A tall ship carrying a group of injured veterans and cadets around the UK has made its third stop.
The vessel stopped in Cardiff, as part of an event called Lord Dannatt’s Round Britain Challenge.
Ten days ago, STS Lord Nelson was in Belfast – ready for the third crew of Lord Dannatt's Round Britain Challenge to take her from Northern Ireland to Wales.
The ship is run by charity the Jubilee Sailing Trust and is specially adapted allowing anyone from any background or ability to sail her.
The Challenge is giving more than 40 wounded, injured and sick veterans and over 90 Army cadets in total the chance to join forces to form four crews.
Megan, one of the Army cadets on board told Forces News about the experience: "You feel like a pirate a bit, and I think that was probably the best thing because we just got to really have the experience of working on a ship and learning new things.
"Being a member of the crew has been the best part of it I think."
Army cadet, Anthony, talked about some of the trip's highlights: "We saw phosphorescent dolphins…and the sunrises were beautiful.
"On one of the watches we had dolphins follow us for an hour and a half, just jumping all around, it was amazing."
Crew number three have worked hard sailing Lord Nelson from Belfast to Cardiff.
Tom Knight, Walking With The Wounded, highlighted the benefits of cadets and veterans working together: "It was good that the veterans were able to mentor the cadets, because a lot of these cadets are looking to join the military, so they had [a lot] of questions, and they were able to ask them…I think that it worked really well."
Nick Cohen, Royal Navy veteran, said: “We came on board not knowing anybody on here… and we’ve made some really close friendships on board between veterans and cadets which has been amazing.
“The actual voyage itself has been interesting, we’ve seen dolphins and been to Ireland, and Northern Ireland, and back to Wales and Cardiff which has been a very different experience.”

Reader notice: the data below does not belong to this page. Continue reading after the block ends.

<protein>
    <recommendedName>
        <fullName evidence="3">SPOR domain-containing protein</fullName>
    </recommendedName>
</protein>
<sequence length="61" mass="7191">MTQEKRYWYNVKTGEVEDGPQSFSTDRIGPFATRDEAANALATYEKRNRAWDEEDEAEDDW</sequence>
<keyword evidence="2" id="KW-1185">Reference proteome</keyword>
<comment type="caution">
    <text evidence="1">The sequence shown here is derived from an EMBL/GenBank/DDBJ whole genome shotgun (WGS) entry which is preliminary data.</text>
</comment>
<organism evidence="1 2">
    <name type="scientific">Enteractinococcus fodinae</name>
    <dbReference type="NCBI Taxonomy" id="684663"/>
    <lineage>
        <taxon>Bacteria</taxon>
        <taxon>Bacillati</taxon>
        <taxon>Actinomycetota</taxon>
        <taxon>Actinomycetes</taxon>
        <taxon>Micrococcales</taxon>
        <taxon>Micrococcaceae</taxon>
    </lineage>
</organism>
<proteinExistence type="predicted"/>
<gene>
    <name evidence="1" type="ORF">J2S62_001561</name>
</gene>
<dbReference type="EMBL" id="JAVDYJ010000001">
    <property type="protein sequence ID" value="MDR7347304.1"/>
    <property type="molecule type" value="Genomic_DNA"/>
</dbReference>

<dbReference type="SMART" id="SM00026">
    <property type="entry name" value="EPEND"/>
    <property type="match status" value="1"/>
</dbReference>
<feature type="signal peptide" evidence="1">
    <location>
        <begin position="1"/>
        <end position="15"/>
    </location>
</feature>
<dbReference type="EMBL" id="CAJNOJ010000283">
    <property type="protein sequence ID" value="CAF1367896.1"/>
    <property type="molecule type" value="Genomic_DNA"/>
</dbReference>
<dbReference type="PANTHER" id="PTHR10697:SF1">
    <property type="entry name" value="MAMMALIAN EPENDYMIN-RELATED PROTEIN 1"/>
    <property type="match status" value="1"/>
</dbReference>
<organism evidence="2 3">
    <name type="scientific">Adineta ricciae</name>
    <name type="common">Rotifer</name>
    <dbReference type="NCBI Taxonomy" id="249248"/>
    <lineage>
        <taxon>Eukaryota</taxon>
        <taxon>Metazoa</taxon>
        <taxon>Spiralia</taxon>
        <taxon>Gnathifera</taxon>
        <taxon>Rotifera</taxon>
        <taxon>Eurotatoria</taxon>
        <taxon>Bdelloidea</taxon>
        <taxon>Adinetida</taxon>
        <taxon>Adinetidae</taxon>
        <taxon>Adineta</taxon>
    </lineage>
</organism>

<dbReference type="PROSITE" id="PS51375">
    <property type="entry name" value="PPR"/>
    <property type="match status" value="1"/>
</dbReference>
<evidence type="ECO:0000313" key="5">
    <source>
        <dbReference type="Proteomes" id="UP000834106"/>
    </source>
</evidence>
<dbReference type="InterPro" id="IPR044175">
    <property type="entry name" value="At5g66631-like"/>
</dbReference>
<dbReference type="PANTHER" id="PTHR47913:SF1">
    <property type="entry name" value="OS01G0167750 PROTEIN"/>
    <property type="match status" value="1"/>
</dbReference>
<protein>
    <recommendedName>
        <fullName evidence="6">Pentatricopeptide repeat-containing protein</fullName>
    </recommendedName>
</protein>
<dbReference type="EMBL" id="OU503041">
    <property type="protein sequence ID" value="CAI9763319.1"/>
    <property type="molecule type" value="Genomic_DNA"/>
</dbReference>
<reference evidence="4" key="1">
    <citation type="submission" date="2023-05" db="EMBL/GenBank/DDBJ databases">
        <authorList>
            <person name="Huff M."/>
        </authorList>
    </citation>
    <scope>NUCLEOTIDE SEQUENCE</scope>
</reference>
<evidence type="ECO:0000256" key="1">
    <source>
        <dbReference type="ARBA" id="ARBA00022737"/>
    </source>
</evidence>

In Cardiff's Britannia Quay the crew had just a few more jobs to complete before they handed over.
For them and their families it was a chance to reflect on just how much they have achieved.
Army cadet Olivia conquered her fear of heights: “I touched the top [of the mast] and I was so proud of myself. I felt on top of the world.
“I feel like I can conquer more now I’ve done that. I’d like to go skydiving now. That’ll be my next step I think.”
Her family talked about how proud they were: “She has been really afraid of heights, but to see her climbing up there like that is just incredible.”
Veteran Mark Arnold was pleased to see the cadets were not fazed by the lack of technology available: “When you haven’t got WiFi and you haven’t got a phone signal, and you see the cadets just cracking on with life as if nothing else matters.
“It’s brilliant to see that life does not revolve around technology anymore. Back to old ways of pulling ropes and finding something to entertain yourself when technology’s not there.”
It will be completed in 10 days’ time and go on display in the Tower of London to commemorate the voyage.
For Lord Dannatt, the patron of the Jubilee Sailing Trust, it is already making an impact: “Just listening to their conversation, listening to the buzz around the ship, with the parade we’ve just had, listening to some of the young cadets talk about their experiences…
“They’ve all been challenged, they’ve all been taken out of their comfort zone, and I think they’ve learnt a lot about themselves, they’ve learnt a lot about their shipmates, and I think that all breeds for increasing confidence for their next steps in life.”
The fourth and final crew of Lord Dannatt's Round Britain Challenge have now joined the ship, nervous and apprehensive about what lies ahead.
By the start of September, they will be in London as Lord Nelson is welcomed home from her 40-day adventure.